The parents of many of these students also work at the hospitals and other health facilities that need these parents to show up — especially during a pandemic.

The administration is in the process of setting up as many as 26 child care facilities for the children of the health care staff working at the state’s hospitals. These centers, for children ranging from infant to school age, are not expected to cost more than $2 million to operate over two months.

Beth Bye, the commissioner of the Office of Early Childhood, said United Way’s 2-1-1 is also reaching out to every provider to figure out their capacity to enroll  more children in the short-term. Her office is also considering relaxing staffing-level requirements so that existing facilities can immediately take in more children.

Businesses are also being encouraged to consider opening on-site day care centers, and the state will consider waiving licensing requirements.

Correction: Due to inaccurate information released by the Lamont Administration Thursday night, this article incorrectly reported that school districts will not have to make up missed days at the end of the school year. If schools are going to fall short of opening for 180-days, they must make up the missed days by adding additional days to the end of the scheduled school year. Schools that open through June 30 and still do not reach the 180-days will be able to close for the summer and not have to worry about the 180-day requirement.

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Jacqueline Rabe Thomas

Jacqueline was CT Mirror’s Education and Housing Reporter, and an original member of the CT Mirror staff, joining shortly before our January 2010 launch. Her awards include the best-of-show Theodore A. Driscoll Investigative Award from the Connecticut Society of Professional Journalists in 2019 for reporting on inadequate inmate health care, first-place for investigative reporting from the New England Newspaper and Press Association in 2020 for reporting on housing segregation, and two first-place awards from the National Education Writers Association in 2012. She was selected for a prestigious, year-long Propublica Local Reporting Network grant in 2019, exploring a range of affordable and low-income housing issues. Before joining CT Mirror, Jacqueline was a reporter, online editor and website developer for The Washington Post Co.’s Maryland newspaper chains. Jacqueline received an undergraduate degree in journalism from Bowling Green State University and a master’s in public policy from Trinity College.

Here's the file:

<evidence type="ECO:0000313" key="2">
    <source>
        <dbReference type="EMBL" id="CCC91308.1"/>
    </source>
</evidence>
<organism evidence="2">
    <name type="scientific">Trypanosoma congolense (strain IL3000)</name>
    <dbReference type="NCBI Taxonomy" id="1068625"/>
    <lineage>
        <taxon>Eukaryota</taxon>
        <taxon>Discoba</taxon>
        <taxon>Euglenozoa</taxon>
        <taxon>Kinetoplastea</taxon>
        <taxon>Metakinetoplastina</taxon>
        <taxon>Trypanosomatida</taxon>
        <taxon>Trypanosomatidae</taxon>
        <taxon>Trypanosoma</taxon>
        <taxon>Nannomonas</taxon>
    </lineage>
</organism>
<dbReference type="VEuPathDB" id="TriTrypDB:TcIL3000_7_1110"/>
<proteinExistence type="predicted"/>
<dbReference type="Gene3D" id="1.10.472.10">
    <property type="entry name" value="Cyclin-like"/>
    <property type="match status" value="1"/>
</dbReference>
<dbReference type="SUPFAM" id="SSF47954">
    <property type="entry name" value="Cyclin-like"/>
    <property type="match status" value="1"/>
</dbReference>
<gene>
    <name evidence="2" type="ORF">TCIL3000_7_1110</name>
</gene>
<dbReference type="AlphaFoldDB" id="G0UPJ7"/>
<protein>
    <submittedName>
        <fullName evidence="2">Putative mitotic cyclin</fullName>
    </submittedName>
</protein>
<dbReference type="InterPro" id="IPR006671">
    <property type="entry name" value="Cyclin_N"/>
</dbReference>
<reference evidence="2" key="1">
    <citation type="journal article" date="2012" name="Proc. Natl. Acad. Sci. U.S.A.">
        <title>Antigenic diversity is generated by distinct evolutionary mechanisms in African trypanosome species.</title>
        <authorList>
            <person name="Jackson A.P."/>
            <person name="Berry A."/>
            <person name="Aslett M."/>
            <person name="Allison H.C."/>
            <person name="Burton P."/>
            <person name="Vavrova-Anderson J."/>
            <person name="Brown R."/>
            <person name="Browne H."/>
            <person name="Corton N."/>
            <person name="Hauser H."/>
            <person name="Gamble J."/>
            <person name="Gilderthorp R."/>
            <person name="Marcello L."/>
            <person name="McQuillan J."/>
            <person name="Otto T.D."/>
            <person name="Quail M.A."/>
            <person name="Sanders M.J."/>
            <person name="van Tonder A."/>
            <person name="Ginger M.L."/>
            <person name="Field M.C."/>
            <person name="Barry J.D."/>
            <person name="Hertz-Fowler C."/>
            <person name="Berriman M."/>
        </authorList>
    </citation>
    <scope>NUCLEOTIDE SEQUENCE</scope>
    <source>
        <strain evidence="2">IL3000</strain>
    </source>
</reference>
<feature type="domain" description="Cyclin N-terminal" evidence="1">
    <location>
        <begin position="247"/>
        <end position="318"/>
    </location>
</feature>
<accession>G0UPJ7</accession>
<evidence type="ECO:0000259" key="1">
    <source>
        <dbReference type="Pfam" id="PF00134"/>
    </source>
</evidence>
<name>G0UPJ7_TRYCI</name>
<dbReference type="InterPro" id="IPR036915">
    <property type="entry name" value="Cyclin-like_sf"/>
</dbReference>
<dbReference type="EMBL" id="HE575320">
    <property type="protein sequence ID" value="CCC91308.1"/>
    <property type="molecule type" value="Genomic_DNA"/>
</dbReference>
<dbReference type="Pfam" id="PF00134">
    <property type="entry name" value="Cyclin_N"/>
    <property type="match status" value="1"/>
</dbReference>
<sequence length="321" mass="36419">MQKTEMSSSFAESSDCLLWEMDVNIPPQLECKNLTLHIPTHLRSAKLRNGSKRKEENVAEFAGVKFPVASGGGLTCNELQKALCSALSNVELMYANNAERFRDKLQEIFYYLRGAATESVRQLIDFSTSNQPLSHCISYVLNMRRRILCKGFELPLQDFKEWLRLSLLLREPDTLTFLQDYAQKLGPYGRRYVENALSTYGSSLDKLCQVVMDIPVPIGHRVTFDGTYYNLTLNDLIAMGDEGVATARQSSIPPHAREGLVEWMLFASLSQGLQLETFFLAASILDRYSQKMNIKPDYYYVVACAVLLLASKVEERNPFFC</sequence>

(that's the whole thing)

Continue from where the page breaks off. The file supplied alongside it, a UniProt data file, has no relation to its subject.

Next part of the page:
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  1. We’ve already run into an issue of school districts which are able to provide remote learning to their school population, denying this to students by not allowing them to bring their schoolwork or technology home. Which is outrageous.

  2. Better safe than sorry.
    Some parents were about to pull out their kids anyways and risk a social services visit.
    Strangers can’t decide the fate of your children.
    Do you what you must to make sure you and yours survive, even if it means leaving the US.
    Just know this too shall pass.

  3. Many unintended consequences from schools closing that we will all need to manage. Issues such as, many parents taking advantage of “having to be home” because their children are not in school. This will leave those of us that do go to work carrying the burden of more work. And before people make negative comments, I am a single parent and will need to make arrangements for my children whose schools have closed. Too many parents will view this as a paid vacation.